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3 Dumb Things You Do With Your Thermostat That Cost You Money

Did you know that certain thermostat settings can cost you more money than necessary?

To help maximize your energy savings, in this blog we’ll look at 3 common mistakes people make with their thermostats, including:

  1. Trying to heat or cool your home “faster”
  2. Leaving your thermostat on the same setting
  3. Changing your thermostat too often

Small changes can lead to big savings and the best part is that you don’t have to sacrifice comfort!

Ready to start saving? Let’s get into it.

Prefer to speak with a professional about your thermostat settings? Contact MSP. We’ve been in business for more than 100 years and have a team of trustworthy, expert technicians at the ready. Schedule an appointment online or give us a call today: (651) 228-9200.

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Mistake #1: Trying to heat or cool your home “faster”

Setting your thermostat above or below your desired temperature in hopes that your home will heat or cool “faster” can actually cost you more money — without actually speeding up the process.

For example, let’s say you return home to a stifling warm house. It’s 86 degrees and you want it to cool down to 72. However, you’re uncomfortable and in a hurry, so you set the thermostat to 68 hoping the AC will cool your home faster.

This is a false assumption.

By setting the temperature to 68, your AC will end up having to run longer to hit that desired temperature, costing you more money to cool your home.

The same is true for heating.

To avoid paying more, don’t set your thermostat beyond your truly desired temperature.

Note: If you find yourself waiting a long time to heat or cool your home, it’s possible you may need routine maintenance on your systems. A quick check-up or small repair will maximize your energy efficiency and save you on monthly utilities.

Mistake #2: Leaving your thermostat on the same setting

For convenience, some people like to “set it and forget it” with their thermostat. But this can cost you quite a bit of money.

Here’s why:

If you leave for more than 8 hours at a time but your thermostat is set to the same temperature, you’ll be paying to heat or cool an empty house. Now take that 8-hour timeframe and multiply it by how many days you’re gone per month. For some people, that’s more than 20 days or 160 hours!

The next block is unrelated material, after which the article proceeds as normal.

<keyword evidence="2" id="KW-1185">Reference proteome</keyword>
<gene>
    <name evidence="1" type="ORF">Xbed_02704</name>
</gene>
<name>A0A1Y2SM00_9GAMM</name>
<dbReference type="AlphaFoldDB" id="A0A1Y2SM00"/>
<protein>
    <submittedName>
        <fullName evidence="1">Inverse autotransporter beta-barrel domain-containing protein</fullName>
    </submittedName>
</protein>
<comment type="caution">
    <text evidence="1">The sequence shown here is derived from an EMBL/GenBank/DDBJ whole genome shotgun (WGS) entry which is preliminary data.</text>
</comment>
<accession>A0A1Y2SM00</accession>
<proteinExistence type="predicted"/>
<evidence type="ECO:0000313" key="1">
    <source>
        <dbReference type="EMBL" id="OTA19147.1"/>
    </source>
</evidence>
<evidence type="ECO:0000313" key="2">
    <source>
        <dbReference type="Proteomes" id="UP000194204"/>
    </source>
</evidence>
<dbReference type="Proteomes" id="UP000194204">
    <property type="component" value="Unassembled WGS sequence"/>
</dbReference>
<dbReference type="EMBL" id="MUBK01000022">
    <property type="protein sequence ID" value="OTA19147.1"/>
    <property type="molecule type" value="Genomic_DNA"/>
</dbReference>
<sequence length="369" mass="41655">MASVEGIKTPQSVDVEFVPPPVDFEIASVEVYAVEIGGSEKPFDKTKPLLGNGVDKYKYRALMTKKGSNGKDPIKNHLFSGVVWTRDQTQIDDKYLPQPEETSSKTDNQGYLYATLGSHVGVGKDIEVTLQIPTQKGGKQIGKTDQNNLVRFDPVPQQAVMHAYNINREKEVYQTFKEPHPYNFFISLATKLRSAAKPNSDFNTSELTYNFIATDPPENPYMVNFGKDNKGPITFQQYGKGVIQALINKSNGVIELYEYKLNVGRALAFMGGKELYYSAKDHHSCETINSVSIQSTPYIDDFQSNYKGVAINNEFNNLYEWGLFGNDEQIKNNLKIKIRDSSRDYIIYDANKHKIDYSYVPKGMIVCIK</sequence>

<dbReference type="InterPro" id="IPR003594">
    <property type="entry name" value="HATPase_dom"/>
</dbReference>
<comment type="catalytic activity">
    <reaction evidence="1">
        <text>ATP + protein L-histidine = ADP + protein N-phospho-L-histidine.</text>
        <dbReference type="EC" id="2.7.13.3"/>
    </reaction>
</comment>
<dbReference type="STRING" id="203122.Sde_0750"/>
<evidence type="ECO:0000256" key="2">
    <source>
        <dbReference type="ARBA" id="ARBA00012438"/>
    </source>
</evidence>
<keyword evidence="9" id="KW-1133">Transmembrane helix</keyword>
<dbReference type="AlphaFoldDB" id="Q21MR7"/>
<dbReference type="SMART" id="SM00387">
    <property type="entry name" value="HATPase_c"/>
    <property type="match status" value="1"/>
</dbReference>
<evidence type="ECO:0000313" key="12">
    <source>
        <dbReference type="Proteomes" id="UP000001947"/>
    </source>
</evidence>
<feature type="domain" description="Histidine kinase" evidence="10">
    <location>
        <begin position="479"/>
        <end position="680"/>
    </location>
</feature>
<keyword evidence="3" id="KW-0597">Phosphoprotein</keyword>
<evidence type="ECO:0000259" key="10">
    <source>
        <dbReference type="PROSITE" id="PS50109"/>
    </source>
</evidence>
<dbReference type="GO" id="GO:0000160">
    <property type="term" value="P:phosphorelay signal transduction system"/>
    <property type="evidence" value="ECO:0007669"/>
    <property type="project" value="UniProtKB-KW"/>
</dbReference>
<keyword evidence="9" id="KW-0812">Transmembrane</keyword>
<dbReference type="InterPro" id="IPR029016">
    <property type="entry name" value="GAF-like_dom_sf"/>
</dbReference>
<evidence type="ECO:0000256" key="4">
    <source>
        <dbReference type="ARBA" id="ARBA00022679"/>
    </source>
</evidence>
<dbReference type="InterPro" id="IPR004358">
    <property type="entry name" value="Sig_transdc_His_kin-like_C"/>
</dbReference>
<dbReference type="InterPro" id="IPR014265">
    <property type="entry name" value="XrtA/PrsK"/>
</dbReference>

Because utilities are charged per hour, that’s 160 hours of unnecessary use that you could have otherwise been saving. Each month.

Granted, some people don’t like returning to a freezing cold or super hot home. So, rather than turning your system off, try this 2-step approach to maximize your comfort and energy savings:

Step 1: When your home will be empty for 8 hours or longer, set your thermostat 7-10 degrees higher in the summer or 7-10 degrees lower in the winter.

Step 2: When you get home, set the thermostat back to a comfortable setting.

In fact, according to the US Department of Energy , by practicing this 2-step approach, homeowners can save up to 10% of their annual energy costs!

Helpful tip: Investing in a programmable thermostat can save you money because if you can program your settings based upon a set schedule, you won’t ever have to think about adjusting the temperature. Moreover, an Energy Star certified “smart thermostat” can automatically adjust temperature settings in your home for optimal performance.

To learn more, visit our programmable thermostat installations page.

Mistake #3: Changing your thermostat too often

If you micromanage your thermostat settings, you’ll eat up more energy, which will cost you more money.

For example, let’s say that the temperature inside your home is 68 degrees, but you want it to be 70 degrees. Your furnace will kick on, but since the temperature difference is only a couple of degrees, it won’t take very long to shut back off.

Then, let’s say that you’re not happy and want it to be a degree warmer so you set your thermostat to 71. Your furnace will have to kick back on, heat one more degree, and then shut back off.

Now, let’s say someone else in your house thinks it’s too hot, so they turn the heat back down to 68 a few minutes later. But then you realize it’s too cold, so you repeat the thermostat increase.

Throughout this time, your furnace will have to work to kick on and off. The startup process for a furnace consumes more energy than simply running the entire time at one set temperature, costing you additional money.

To maximize efficiency, it’s best to keep your furnace (or AC) at the same consistent temperature for long periods of time.


To sum up our advice:

  1. Set your thermostat only to the actual temperature you want.
  2. Set it back by 7-10 degrees when you’re not home.
  3. Try not to micromanage the settings.

If you can do these three things, you’ll stop wasting energy and start earning back savings.

Want money-saving advice about your thermostat settings? MSP can help!

Our professional and courteous technicians are available for same-day service and honest recommendations. For more than 100 years, we’ve helped Minnesota homeowners with all of their home cooling and heating. Give us a call (651) 228-9200 or schedule an appointment online today.

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